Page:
Thankful 2020

The election is over! Votes have been tallied and now we wait as the current President is not officially recognizing the President-elect. It was a perilous time before the election, and although one box can be checked, and it is a big box, many more remain. Each day brings big news reflecting the two sides of a coin.

The great:

  • Today Moderna announced preliminary results for its Covid-19 vaccine trial and the news was great
  • Though still significant hurdles in distribution and compliance). Almost a 95% effectiveness rate
  • Challenges await as far as manufacture, distribution, and injection of Americans, not to mention distribution to the rest of the world.
  • Apparently two injections will be required and there are certainly still questions to be answered about side effects, longevity of immunity and more, but encouraging. 

The not so great:

  • Infections surge to levels not seen before and hospitalizations increasing dramatically as we enter into the winter months.
  • Pandemic fatigue is real and these stats seem to affirm the sentiment.

The biggest challenge, even with a vaccine on the horizon, is persuading individuals to practice safe public health behavior: wear masks, social distance, wash hands, avoid indoor gatherings. Next week’s holiday tradition to gather with family and friends presents a big hurdle with the latter of these behaviors. An economist in the NY Times has a column discussing the fact that Americans will not be compliant enough with good public health behavior and that is just a fact. Her fallback to recognizing this fact is a comprehensive testing program. In SF we can access testing with next day results for free by signing up online. This is the best we can do right now.

 

Markets

The stock market certainly thought so as it continued its climb to record levels. Compared to history, valuations of stocks are almost 2 standard deviations above average, although below levels right before the dot.com bomb. A good time to be cautious. However, markets seem to like the idea of a divided government and an end to the chaos strategy of the White House.

The next 65 days will continue with surprises both good and bad I am sure. President-elect Biden is being measured, patient, forward-moving and acting Presidential and taking the reins of government. This week he led a meeting with both Business Roundtable members as well as Labor Union leaders. Business leaders recognize reality and are ready to move on and acknowledge and work with the President-elect. Free and fair elections are at the heart of our democracy and trust in the electoral process is more important than any individual. All that being said we should not be surprised at what is happening. The loser in this process is American democracy. That being said, imy bet is we will survive. This too shall pass.

 

Congress

We are now hoping for significant fiscal intervention by Congress and the White House maybe before the inauguration in January 2021. The previous stimulus has long expired and Americans are hurting. What would get Republicans in Congress’ attention to pass a stimulus would be a big stock market decline like in March 2020. With the stock market at current highs and some forward-looking indication of economic recovery, they are likely to consider that enough has been done already.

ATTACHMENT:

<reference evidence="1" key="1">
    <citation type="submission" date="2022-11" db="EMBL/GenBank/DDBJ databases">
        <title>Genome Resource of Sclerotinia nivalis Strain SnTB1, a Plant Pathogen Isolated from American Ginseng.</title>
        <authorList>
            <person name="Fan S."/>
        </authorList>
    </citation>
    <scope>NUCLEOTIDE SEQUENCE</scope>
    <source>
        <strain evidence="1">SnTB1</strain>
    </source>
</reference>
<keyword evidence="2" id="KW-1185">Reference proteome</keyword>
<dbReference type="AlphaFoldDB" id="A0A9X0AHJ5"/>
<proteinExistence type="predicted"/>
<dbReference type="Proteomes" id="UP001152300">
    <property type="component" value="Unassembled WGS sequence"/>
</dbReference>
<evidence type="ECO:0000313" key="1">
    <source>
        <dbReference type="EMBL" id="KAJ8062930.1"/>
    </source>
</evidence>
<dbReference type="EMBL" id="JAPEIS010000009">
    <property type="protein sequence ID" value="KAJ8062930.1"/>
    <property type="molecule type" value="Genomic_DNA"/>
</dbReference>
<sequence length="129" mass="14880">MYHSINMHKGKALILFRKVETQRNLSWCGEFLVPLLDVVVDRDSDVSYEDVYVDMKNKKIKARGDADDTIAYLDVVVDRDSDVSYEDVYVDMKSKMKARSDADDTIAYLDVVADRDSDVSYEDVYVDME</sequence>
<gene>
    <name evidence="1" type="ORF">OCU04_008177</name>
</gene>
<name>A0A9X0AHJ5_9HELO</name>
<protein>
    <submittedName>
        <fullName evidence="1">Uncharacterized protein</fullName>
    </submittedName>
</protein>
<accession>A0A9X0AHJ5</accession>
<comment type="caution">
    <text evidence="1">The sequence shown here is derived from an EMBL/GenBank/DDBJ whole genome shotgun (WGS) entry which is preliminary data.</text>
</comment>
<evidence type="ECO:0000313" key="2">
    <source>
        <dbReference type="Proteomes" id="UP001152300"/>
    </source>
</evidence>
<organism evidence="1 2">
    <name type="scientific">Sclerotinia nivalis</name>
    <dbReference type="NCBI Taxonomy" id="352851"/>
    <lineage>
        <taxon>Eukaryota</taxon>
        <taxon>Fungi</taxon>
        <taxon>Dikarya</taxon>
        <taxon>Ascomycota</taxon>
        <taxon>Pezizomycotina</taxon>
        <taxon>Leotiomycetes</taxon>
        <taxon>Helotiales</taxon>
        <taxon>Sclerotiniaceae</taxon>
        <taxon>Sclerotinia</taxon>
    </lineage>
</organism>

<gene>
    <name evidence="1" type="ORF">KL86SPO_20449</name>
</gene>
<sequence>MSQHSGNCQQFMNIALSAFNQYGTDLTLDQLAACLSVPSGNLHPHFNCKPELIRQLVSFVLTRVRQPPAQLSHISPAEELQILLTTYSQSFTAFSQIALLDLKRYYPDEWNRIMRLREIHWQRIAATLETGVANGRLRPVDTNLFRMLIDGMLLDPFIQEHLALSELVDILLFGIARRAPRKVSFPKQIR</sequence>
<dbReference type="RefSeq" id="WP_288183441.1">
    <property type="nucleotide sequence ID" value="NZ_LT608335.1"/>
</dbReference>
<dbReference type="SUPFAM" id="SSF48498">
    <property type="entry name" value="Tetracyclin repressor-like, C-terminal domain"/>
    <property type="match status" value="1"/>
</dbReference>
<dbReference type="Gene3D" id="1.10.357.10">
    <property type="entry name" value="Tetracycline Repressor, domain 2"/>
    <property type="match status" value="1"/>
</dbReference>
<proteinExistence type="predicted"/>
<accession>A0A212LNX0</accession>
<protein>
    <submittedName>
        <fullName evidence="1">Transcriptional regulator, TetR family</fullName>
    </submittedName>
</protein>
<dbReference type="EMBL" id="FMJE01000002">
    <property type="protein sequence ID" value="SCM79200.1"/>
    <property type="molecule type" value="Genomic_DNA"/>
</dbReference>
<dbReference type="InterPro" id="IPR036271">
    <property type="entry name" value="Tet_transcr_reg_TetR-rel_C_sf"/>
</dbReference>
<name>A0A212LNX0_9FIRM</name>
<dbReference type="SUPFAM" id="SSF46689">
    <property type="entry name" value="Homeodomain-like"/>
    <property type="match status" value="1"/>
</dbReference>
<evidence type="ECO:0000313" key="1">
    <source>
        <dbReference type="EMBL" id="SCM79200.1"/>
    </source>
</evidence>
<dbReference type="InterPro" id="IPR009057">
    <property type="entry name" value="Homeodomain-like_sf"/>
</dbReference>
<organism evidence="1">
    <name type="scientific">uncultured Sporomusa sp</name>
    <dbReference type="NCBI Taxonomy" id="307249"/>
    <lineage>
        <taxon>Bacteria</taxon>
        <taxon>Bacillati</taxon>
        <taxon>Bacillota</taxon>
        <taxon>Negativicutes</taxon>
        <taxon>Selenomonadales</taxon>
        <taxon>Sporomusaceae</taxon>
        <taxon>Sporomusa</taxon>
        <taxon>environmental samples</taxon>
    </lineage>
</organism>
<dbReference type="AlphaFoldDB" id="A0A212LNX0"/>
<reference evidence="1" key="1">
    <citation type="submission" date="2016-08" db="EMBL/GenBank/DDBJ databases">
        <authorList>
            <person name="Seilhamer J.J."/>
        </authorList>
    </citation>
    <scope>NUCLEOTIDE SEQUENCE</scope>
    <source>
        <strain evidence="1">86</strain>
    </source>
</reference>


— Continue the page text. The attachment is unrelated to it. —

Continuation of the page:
Economy

However, the stock market is not the economy and therefore insufficient to withhold help based on the vacuum of Wall Street. Just this past week Jobeth and I ate at two restaurants we regularly patronized that are now closed for good. Local eateries are not alone, boarded up empty downtown SF retail spots display that many establishments have either closed or are closing as well.

Monique on her way to drop off her daughter at preschool was confronted with a “pay or quit” notice on the preschool door- with lower numbers of children in attendance the school has become behind on rent since April. Adjusting households to remote employment and job losses, crunched budgets, and career shifts to stay-at-home (willingly or not) have meant fewer preschoolers and less preschool revenues to sustain the costs for the preschool.

Unemployment remains high at 6.9% and the Federal Reserve chairman and business leaders are saying more federal help is needed. The Fed will try to do more by increasing its bond buying but that hardly addresses the needs of main street America.

 

Thanksgiving

Next week is Thanksgiving. Though we know this year’s holiday will be in stark contrast to what previous years have looked like, we hope you enjoy the holiday with your pandemic crew safely. We will pick up with our newsletter the week after Thanksgiving. Till then, we are grateful for you and wish you a lovely and TASTY Thanksgiving week.

 

Client Reminder: End of Year Planning Considerations
 
There are two important dates for taxes: tax day in April and December 31st. As we approach the end of the calendar year, there are areas of financial planning worth reviewing to best anticipate your tax planning needs which may include:
  • charitable giving which may include establishing a Donor Advised Fund
  • capital gains harvesting
  • prepaying any expenses
Please connect with the SAS team to schedule a virtual Zoom meeting to review your end of year financial planning.
 

For this and all SAS Financial Advisors newsletters, check out our blog at www.sasadvisors.com/blog

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